Following Leeds's dissemination of the application, a syndicate at Lloyd's of London agreed to act as lead under writer ("Lloyd's" or "leaders"), and it set certain premium rates. ANGA's senior vice president Derek Jones and its employee William J. Hatzel reviewed the application on behalf of plaintiffs and noted the low 7.5% credit ratio. Jones concluded that notwithstanding the fact that the proposition appeared to be marginal, plaintiffs would underwrite 5% of the risk. On July 1, 1980, ANGA orally bound this amount with Leeds on behalf of the plaintiff insurers, effective July 9, 1980, and accepted the rates set by Lloyd's.

B. The Disclosure of the IRINIO Loss

By letter dated July 2, 1980, and received by Leeds on July 7, the owners informed Leeds for the first time of the March 1980 loss to the IRINIO, which they then estimated would total more than $300,000. Leeds employee Mary Mase immediately gave this information to the British insurance brokers, who relayed it to Lloyd's. Lloyd's agreed not to take the March 1980 loss to the IRINIO into account in the renewal. Mase testified that she then telephoned ANGA and spoke either to Hatzel or to ANGA senior marine underwriter Paul Gagliardi. Mase testified that she informed the person to whom she spoke of the fact of the IRINIO loss, although probably not of its amount, and of the fact that Lloyd's had decided not to take the IRINIO loss into account for the renewal. Gagliardi and Hatzel denied having received such a call from Mase.

On July 22, Leeds sent a written binder ("Binder") to ANGA and the other underwriters who had agreed orally to underwrite the risk. The July 22 Binder was to supersede the application of June 6. Under a section entitled "Information to Underwriters," the Binder stated: "As per leaders agreement 'IRINIO' Machinery Damage Claim March 1980 not taken into account this renewal." The "Statistics" section of the July 22 Binder continued to list a 7.5% credit balance. Because of the new information on the IRINIO loss, ANGA had the option of not signing the Binder and could have declined the risk had it been aware of the situation. Both Gagliardi and Hatzel testified that they had read this Binder but that they did not recall seeing its reference to the IRINIO loss. Jones testified that ANGA would not have accepted the risk if it had known of the additional losses to the IRINIO and the MARIAM. On July 30, Gagliardi signed the Binder on behalf of the plaintiff insurers without asking anyone at Leeds about the IRINIO loss.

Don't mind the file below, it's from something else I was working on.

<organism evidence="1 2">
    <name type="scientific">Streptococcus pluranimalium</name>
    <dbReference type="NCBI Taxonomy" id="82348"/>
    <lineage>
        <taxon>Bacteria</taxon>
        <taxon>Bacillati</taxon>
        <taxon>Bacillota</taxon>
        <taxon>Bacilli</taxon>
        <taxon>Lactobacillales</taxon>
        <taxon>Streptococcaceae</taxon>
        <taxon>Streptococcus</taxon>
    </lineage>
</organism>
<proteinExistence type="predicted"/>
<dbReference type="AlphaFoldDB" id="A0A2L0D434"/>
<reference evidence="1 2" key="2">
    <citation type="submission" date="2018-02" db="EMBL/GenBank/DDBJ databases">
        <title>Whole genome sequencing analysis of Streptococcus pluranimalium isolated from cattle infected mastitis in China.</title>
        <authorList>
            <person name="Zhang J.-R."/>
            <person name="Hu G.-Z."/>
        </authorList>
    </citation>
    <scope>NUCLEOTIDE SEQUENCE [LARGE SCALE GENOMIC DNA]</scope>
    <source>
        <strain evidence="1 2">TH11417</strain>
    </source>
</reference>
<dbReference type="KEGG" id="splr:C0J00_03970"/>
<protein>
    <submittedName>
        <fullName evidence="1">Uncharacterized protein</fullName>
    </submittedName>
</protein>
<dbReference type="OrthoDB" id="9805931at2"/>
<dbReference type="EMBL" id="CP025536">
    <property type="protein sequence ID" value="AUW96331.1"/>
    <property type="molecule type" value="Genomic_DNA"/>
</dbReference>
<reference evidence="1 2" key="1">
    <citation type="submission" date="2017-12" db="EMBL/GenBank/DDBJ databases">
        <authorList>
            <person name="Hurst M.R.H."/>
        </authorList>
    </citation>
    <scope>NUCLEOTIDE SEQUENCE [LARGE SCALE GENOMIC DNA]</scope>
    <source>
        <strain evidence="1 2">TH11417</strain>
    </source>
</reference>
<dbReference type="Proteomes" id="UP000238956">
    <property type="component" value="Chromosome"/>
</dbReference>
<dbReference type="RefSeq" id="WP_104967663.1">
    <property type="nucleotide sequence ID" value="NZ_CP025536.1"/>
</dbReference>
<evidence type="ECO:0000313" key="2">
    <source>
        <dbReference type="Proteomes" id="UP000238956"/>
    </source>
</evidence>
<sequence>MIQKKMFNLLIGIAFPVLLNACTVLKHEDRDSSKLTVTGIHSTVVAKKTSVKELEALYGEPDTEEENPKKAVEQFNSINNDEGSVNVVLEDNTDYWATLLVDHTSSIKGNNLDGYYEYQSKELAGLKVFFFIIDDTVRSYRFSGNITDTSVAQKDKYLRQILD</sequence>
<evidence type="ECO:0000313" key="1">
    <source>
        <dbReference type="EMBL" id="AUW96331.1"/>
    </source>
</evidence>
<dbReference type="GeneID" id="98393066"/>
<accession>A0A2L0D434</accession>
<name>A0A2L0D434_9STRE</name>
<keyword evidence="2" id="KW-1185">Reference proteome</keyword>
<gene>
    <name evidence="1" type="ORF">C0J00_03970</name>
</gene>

C. The Disclosure of the MARIAM Loss

Leeds first learned of the 1979 loss of $638,000 to the MARIAM on January 5, 1981, and it listed this loss and the $422,000 loss to the IRINIO in the renewal application it sent ANGA on June 10, 1981. The application also listed losses totaling nearly $3 million for the 1980-81 policy year to these two ships and to one other insured by plaintiffs and owned by the ship owners. Gagliardi testified that, in reviewing the renewal application, he noticed the losses to the IRINIO and the MARIAM that had not been included in ...